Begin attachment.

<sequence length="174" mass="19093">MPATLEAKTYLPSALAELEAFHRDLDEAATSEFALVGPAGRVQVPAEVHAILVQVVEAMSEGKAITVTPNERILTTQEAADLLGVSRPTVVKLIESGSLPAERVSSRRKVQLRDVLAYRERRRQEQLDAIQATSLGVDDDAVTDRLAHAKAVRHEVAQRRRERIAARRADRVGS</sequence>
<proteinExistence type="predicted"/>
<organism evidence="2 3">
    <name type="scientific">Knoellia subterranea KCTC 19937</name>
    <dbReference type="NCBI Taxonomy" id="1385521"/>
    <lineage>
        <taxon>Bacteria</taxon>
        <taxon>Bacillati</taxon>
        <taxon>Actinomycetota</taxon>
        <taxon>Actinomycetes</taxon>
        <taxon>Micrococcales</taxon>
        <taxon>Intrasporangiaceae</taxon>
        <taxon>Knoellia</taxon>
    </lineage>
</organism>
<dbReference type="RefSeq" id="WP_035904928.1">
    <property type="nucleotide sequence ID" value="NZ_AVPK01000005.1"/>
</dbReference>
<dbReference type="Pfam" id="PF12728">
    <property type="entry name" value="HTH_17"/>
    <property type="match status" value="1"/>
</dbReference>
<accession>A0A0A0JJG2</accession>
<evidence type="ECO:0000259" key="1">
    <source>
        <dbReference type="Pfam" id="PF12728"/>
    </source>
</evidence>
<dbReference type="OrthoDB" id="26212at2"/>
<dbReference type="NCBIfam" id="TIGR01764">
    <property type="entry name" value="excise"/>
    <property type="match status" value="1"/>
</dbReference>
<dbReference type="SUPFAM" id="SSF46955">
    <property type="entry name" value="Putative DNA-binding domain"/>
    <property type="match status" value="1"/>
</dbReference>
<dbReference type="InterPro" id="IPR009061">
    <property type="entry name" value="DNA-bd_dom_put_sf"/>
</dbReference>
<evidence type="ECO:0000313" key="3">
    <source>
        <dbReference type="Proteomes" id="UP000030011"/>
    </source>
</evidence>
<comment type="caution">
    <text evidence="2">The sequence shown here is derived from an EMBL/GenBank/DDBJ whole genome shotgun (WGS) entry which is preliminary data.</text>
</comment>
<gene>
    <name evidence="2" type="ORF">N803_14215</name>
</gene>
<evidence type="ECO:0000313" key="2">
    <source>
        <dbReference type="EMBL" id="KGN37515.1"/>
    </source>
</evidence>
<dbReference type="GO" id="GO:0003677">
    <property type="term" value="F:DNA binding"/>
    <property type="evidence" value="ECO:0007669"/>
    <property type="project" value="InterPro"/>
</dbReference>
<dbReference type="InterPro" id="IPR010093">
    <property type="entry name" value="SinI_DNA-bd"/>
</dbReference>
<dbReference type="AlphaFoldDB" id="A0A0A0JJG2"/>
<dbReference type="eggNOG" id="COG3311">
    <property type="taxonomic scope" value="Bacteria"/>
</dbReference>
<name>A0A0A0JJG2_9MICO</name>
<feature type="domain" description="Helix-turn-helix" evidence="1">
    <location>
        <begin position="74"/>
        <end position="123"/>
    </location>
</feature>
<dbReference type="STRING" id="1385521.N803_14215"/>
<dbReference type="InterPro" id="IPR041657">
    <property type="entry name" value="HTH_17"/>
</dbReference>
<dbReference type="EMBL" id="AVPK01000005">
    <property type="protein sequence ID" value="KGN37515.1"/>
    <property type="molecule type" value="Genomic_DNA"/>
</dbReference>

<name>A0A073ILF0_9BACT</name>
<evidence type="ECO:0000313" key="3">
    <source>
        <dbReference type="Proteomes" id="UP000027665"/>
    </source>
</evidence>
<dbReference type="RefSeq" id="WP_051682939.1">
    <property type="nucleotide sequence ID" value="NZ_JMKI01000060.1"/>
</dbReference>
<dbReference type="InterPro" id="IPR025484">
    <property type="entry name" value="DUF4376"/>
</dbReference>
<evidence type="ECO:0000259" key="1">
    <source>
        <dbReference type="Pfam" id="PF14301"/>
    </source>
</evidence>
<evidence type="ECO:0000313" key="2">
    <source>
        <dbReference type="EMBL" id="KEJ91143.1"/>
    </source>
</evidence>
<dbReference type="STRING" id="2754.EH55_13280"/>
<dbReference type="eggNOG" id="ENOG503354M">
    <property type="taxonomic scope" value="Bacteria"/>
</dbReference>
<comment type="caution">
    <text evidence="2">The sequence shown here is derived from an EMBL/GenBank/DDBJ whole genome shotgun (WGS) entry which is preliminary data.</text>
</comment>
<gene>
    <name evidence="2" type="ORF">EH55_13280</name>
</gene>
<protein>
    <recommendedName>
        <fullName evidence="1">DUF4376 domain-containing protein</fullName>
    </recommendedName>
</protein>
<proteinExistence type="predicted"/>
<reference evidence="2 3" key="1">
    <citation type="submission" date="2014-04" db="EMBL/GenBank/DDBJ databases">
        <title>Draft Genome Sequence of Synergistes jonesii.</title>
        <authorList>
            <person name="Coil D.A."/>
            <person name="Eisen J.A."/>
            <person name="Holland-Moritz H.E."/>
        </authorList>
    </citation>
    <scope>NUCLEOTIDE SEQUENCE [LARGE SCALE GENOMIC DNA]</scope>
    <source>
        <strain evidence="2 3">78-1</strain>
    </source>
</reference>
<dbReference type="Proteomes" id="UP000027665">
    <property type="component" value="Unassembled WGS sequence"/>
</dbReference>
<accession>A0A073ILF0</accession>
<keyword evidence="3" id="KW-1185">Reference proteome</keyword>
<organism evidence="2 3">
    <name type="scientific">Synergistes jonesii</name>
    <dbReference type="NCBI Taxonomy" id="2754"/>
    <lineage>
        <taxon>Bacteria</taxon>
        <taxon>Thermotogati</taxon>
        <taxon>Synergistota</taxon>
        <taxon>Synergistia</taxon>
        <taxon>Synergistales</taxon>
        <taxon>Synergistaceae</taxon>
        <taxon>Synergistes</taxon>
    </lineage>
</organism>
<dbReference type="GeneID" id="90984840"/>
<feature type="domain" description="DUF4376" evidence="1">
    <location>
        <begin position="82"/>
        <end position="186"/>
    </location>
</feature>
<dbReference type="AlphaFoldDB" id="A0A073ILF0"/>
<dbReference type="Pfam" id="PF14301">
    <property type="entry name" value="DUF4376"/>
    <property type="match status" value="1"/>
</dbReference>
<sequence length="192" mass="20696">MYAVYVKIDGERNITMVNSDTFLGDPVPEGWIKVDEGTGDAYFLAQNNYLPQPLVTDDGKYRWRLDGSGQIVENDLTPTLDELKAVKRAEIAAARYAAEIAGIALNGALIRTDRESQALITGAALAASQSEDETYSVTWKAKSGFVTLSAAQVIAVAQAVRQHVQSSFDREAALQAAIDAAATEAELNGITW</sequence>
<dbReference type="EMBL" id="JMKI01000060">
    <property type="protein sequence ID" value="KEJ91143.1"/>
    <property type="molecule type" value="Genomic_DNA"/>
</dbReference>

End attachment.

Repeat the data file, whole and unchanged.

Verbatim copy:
<sequence length="174" mass="19093">MPATLEAKTYLPSALAELEAFHRDLDEAATSEFALVGPAGRVQVPAEVHAILVQVVEAMSEGKAITVTPNERILTTQEAADLLGVSRPTVVKLIESGSLPAERVSSRRKVQLRDVLAYRERRRQEQLDAIQATSLGVDDDAVTDRLAHAKAVRHEVAQRRRERIAARRADRVGS</sequence>
<proteinExistence type="predicted"/>
<organism evidence="2 3">
    <name type="scientific">Knoellia subterranea KCTC 19937</name>
    <dbReference type="NCBI Taxonomy" id="1385521"/>
    <lineage>
        <taxon>Bacteria</taxon>
        <taxon>Bacillati</taxon>
        <taxon>Actinomycetota</taxon>
        <taxon>Actinomycetes</taxon>
        <taxon>Micrococcales</taxon>
        <taxon>Intrasporangiaceae</taxon>
        <taxon>Knoellia</taxon>
    </lineage>
</organism>
<dbReference type="RefSeq" id="WP_035904928.1">
    <property type="nucleotide sequence ID" value="NZ_AVPK01000005.1"/>
</dbReference>
<dbReference type="Pfam" id="PF12728">
    <property type="entry name" value="HTH_17"/>
    <property type="match status" value="1"/>
</dbReference>
<accession>A0A0A0JJG2</accession>
<evidence type="ECO:0000259" key="1">
    <source>
        <dbReference type="Pfam" id="PF12728"/>
    </source>
</evidence>
<dbReference type="OrthoDB" id="26212at2"/>
<dbReference type="NCBIfam" id="TIGR01764">
    <property type="entry name" value="excise"/>
    <property type="match status" value="1"/>
</dbReference>
<dbReference type="SUPFAM" id="SSF46955">
    <property type="entry name" value="Putative DNA-binding domain"/>
    <property type="match status" value="1"/>
</dbReference>
<dbReference type="InterPro" id="IPR009061">
    <property type="entry name" value="DNA-bd_dom_put_sf"/>
</dbReference>
<evidence type="ECO:0000313" key="3">
    <source>
        <dbReference type="Proteomes" id="UP000030011"/>
    </source>
</evidence>
<comment type="caution">
    <text evidence="2">The sequence shown here is derived from an EMBL/GenBank/DDBJ whole genome shotgun (WGS) entry which is preliminary data.</text>
</comment>
<gene>
    <name evidence="2" type="ORF">N803_14215</name>
</gene>
<evidence type="ECO:0000313" key="2">
    <source>
        <dbReference type="EMBL" id="KGN37515.1"/>
    </source>
</evidence>
<dbReference type="GO" id="GO:0003677">
    <property type="term" value="F:DNA binding"/>
    <property type="evidence" value="ECO:0007669"/>
    <property type="project" value="InterPro"/>
</dbReference>
<dbReference type="InterPro" id="IPR010093">
    <property type="entry name" value="SinI_DNA-bd"/>
</dbReference>
<dbReference type="AlphaFoldDB" id="A0A0A0JJG2"/>
<dbReference type="eggNOG" id="COG3311">
    <property type="taxonomic scope" value="Bacteria"/>
</dbReference>
<name>A0A0A0JJG2_9MICO</name>
<feature type="domain" description="Helix-turn-helix" evidence="1">
    <location>
        <begin position="74"/>
        <end position="123"/>
    </location>
</feature>
<dbReference type="STRING" id="1385521.N803_14215"/>
<dbReference type="InterPro" id="IPR041657">
    <property type="entry name" value="HTH_17"/>
</dbReference>
<dbReference type="EMBL" id="AVPK01000005">
    <property type="protein sequence ID" value="KGN37515.1"/>
    <property type="molecule type" value="Genomic_DNA"/>
</dbReference>

<name>A0A073ILF0_9BACT</name>
<evidence type="ECO:0000313" key="3">
    <source>
        <dbReference type="Proteomes" id="UP000027665"/>
    </source>
</evidence>
<dbReference type="RefSeq" id="WP_051682939.1">
    <property type="nucleotide sequence ID" value="NZ_JMKI01000060.1"/>
</dbReference>
<dbReference type="InterPro" id="IPR025484">
    <property type="entry name" value="DUF4376"/>
</dbReference>
<evidence type="ECO:0000259" key="1">
    <source>
        <dbReference type="Pfam" id="PF14301"/>
    </source>
</evidence>
<evidence type="ECO:0000313" key="2">
    <source>
        <dbReference type="EMBL" id="KEJ91143.1"/>
    </source>
</evidence>
<dbReference type="STRING" id="2754.EH55_13280"/>
<dbReference type="eggNOG" id="ENOG503354M">
    <property type="taxonomic scope" value="Bacteria"/>
</dbReference>
<comment type="caution">
    <text evidence="2">The sequence shown here is derived from an EMBL/GenBank/DDBJ whole genome shotgun (WGS) entry which is preliminary data.</text>
</comment>
<gene>
    <name evidence="2" type="ORF">EH55_13280</name>
</gene>
<protein>
    <recommendedName>
        <fullName evidence="1">DUF4376 domain-containing protein</fullName>
    </recommendedName>
</protein>
<proteinExistence type="predicted"/>
<reference evidence="2 3" key="1">
    <citation type="submission" date="2014-04" db="EMBL/GenBank/DDBJ databases">
        <title>Draft Genome Sequence of Synergistes jonesii.</title>
        <authorList>
            <person name="Coil D.A."/>
            <person name="Eisen J.A."/>
            <person name="Holland-Moritz H.E."/>
        </authorList>
    </citation>
    <scope>NUCLEOTIDE SEQUENCE [LARGE SCALE GENOMIC DNA]</scope>
    <source>
        <strain evidence="2 3">78-1</strain>
    </source>
</reference>
<dbReference type="Proteomes" id="UP000027665">
    <property type="component" value="Unassembled WGS sequence"/>
</dbReference>
<accession>A0A073ILF0</accession>
<keyword evidence="3" id="KW-1185">Reference proteome</keyword>
<organism evidence="2 3">
    <name type="scientific">Synergistes jonesii</name>
    <dbReference type="NCBI Taxonomy" id="2754"/>
    <lineage>
        <taxon>Bacteria</taxon>
        <taxon>Thermotogati</taxon>
        <taxon>Synergistota</taxon>
        <taxon>Synergistia</taxon>
        <taxon>Synergistales</taxon>
        <taxon>Synergistaceae</taxon>
        <taxon>Synergistes</taxon>
    </lineage>
</organism>
<dbReference type="GeneID" id="90984840"/>
<feature type="domain" description="DUF4376" evidence="1">
    <location>
        <begin position="82"/>
        <end position="186"/>
    </location>
</feature>
<dbReference type="AlphaFoldDB" id="A0A073ILF0"/>
<dbReference type="Pfam" id="PF14301">
    <property type="entry name" value="DUF4376"/>
    <property type="match status" value="1"/>
</dbReference>
<sequence length="192" mass="20696">MYAVYVKIDGERNITMVNSDTFLGDPVPEGWIKVDEGTGDAYFLAQNNYLPQPLVTDDGKYRWRLDGSGQIVENDLTPTLDELKAVKRAEIAAARYAAEIAGIALNGALIRTDRESQALITGAALAASQSEDETYSVTWKAKSGFVTLSAAQVIAVAQAVRQHVQSSFDREAALQAAIDAAATEAELNGITW</sequence>
<dbReference type="EMBL" id="JMKI01000060">
    <property type="protein sequence ID" value="KEJ91143.1"/>
    <property type="molecule type" value="Genomic_DNA"/>
</dbReference>